Many people are inspired to write stories, yet only a small percentage of them actually finish them. Why is this? Hint: It's also the reason many relationships end.
On the surface, writing a book may not seem like having a romantic relationship, but the two have one crucial thing in common - you have to keep going past the easy parts. As writers, we are taught by media that writing a book is all about inspiration. A writer is struck with an idea and writes a book fueled by it, making their way through the story on a high of enthsiasm. Sure, they may face writer's block, but if they wait around for some inspiration to strike it'll be resolved and they can continue happier than ever. Similarly, we are also taught by the media that romance is one glorious ride of passion. Two people meet and fall in love, and while there may be a few obstacles, their passion for each other will help them make it through.
Both of these stories are lies. "What inspired you?" is probably the most common question writers get asked, but inspiration has surprisingly little to do with writing the bulk of a story. Inspiration gives you your initial motivation. It's that spark in your brain, that sudden idea as you take a walk through nature, the thrill you get as your mind starts figuring out how to make it into a story. You pound out the beginning of your book in a fervor of excitement, sure that this one is going to be your perfect magnum opus.
Yet that inspiration fades. Writing a story is far more than its initial idea. When you hit a certain point in the book - for many it's the middle - you can start to get sick of the work. Rather than having fun, figuring out plotholes and slogging through what feels like filler can make you want to give up on your book. You wait for antoher spark of inspiration to save you, but it's not coming. After that inspiration fails to strike, you give up. You've found a new idea, and surely this time things will work out.
Sound familiar? Almost the exact same process works for a romantic relationship. There's that initial high where you fall madly in love with someone and can't wait for all the exciting things you'll get to do together in your future. This stage, nicknamed the honey-moon phase, often lasts about two years. Then the passion fades. You see your partner as they really are, and their flaws become apparent. This person is annoying, and you don't really want to be cuddling with them every moment. It seems that the love is gone. But that new person you met at the bar isn't like that. They give you the old butterfly feeling and make you excited. Maybe it's time to start a relationship with them instead; one that will work out and give you your happily ever after.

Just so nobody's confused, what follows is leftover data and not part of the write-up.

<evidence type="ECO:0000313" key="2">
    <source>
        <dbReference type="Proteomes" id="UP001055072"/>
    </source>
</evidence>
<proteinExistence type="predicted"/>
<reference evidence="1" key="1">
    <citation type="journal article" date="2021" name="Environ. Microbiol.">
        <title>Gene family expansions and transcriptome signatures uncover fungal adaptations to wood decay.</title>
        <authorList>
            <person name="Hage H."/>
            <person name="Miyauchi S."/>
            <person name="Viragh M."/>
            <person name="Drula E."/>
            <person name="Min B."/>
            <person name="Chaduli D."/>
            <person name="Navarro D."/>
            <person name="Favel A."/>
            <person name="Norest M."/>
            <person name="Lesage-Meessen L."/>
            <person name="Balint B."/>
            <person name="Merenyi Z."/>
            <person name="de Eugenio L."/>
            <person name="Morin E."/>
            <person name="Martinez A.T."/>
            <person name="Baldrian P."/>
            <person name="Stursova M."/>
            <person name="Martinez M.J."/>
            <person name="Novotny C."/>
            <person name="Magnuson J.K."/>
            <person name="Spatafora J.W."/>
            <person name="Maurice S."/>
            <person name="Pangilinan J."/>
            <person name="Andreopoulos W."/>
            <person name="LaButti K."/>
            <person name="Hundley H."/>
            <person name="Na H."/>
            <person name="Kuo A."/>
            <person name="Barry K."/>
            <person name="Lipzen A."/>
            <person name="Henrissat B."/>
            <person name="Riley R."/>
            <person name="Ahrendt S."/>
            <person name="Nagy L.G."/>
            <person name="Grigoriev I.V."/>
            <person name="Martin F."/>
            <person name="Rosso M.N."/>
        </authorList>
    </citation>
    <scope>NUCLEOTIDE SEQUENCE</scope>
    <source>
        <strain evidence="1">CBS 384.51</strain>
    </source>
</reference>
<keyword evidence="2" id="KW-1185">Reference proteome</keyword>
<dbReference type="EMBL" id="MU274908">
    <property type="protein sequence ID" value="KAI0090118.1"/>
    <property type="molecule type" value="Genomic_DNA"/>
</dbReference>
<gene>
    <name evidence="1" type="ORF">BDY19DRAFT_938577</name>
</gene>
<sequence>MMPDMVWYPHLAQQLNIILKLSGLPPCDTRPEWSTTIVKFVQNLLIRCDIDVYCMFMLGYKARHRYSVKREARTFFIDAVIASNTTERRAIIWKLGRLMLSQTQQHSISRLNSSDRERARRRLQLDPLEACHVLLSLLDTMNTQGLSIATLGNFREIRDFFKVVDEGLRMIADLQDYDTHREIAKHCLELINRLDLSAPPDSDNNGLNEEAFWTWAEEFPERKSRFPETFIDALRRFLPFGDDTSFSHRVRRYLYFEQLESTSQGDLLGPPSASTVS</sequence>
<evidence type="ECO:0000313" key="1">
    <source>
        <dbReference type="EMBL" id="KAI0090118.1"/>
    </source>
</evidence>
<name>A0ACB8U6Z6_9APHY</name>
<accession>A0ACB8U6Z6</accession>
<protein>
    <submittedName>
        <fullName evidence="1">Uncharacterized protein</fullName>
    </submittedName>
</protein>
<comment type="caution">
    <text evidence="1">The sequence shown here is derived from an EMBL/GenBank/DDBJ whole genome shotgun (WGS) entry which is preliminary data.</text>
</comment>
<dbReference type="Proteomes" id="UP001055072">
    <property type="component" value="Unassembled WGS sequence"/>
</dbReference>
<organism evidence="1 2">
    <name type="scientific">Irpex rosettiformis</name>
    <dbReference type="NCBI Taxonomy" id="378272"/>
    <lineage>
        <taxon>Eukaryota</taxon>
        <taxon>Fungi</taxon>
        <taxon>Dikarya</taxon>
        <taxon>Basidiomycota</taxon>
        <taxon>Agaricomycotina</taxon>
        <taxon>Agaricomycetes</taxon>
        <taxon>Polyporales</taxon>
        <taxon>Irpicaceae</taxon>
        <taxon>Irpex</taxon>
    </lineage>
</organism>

Of course, in both the book and romantic situation, these things are not true. You'll run into roadblocks and a lack of inspiration in your new project too, and the passion will fade no matter how hard you try in your new relationship. Even the brightest ideas or most passionate of lovers will run into problems. So how do people finish books or remain in happy relationships?
The answer lies in the fact that they don't wait for magic to strike. The person who never writes unless inspiration hits, or the person who expects love and passion to be easy, doesn't succeed. A person in a romantic relationship has to consciously choose to keep trying even when the feelings don't come naturally. They choose to keep at it, talking with their partner to find something that works for both of them, remembering to display affection even when life and routine get in the way. If both people make this effort, love can grow and deepen, and they can have a happy relationship even without the "can't keep my hands off you" feelings all the time.
This applies to writing a book as well. The reality is, if you're going to finish a book, you have to write even when there's no inspiration. You have to trek through hours of words that make you feel like you're getting nowhere, and keep going even when you look at your story and think that it's a pile of boring crap. Inspiration is rare and wonderful when it happens, but those moments of effortlessness will be relatively scarce. If you truly want the reward of having written a book, you're going to have to persevere anyway.
That's not to say you can't take a break, or that you should always keep with a story even when you hate it. Sometimes, if the words won't flow for weeks on end, you have to take a step back. Maybe work on a short story for a few days, or read or watch TV to get some storytelling ideas. And if your story truly isn't working out, and you're miserable for weeks on end while writing it, maybe it's time to put it aside for a while and work on something else. Just like not every romantic relationship can work no matter how hard people try, not every story is destined to be completed. Don't force yourself to write something when it makes you unhappy, but don't assume you're out of ideas because you don't feel that initial spark of inspiration every moment.
And yes, while the journey is long and punishing, you will get to the end. And when you do, be sure to celebrate. Even if you don't do much with the book you wrote, it's huge that you even finished it. You've taken a step that millions of people never will, and for that you deserve to appreciate what you've accomplished.
Have any of you worked through hard times while finishing your novel? Do you have advice of your own to share when dealing with the words that just won't come? Share in the comments!